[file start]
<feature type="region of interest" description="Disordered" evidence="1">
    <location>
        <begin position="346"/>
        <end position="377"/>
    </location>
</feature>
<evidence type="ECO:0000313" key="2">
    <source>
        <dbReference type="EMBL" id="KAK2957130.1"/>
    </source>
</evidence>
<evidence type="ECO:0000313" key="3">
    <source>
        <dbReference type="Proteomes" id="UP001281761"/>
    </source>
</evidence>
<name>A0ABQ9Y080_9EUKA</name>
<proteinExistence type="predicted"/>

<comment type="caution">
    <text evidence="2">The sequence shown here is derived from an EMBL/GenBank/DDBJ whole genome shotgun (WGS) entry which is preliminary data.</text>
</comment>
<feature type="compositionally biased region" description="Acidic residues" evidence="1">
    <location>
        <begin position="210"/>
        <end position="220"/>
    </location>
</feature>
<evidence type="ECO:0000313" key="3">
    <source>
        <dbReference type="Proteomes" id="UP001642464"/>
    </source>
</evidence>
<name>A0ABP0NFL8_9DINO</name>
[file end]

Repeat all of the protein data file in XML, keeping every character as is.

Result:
<feature type="region of interest" description="Disordered" evidence="1">
    <location>
        <begin position="346"/>
        <end position="377"/>
    </location>
</feature>
<evidence type="ECO:0000313" key="2">
    <source>
        <dbReference type="EMBL" id="KAK2957130.1"/>
    </source>
</evidence>
<evidence type="ECO:0000313" key="3">
    <source>
        <dbReference type="Proteomes" id="UP001281761"/>
    </source>
</evidence>
<name>A0ABQ9Y080_9EUKA</name>
<proteinExistence type="predicted"/>

<comment type="caution">
    <text evidence="2">The sequence shown here is derived from an EMBL/GenBank/DDBJ whole genome shotgun (WGS) entry which is preliminary data.</text>
</comment>
<feature type="compositionally biased region" description="Acidic residues" evidence="1">
    <location>
        <begin position="210"/>
        <end position="220"/>
    </location>
</feature>
<evidence type="ECO:0000313" key="3">
    <source>
        <dbReference type="Proteomes" id="UP001642464"/>
    </source>
</evidence>
<name>A0ABP0NFL8_9DINO</name>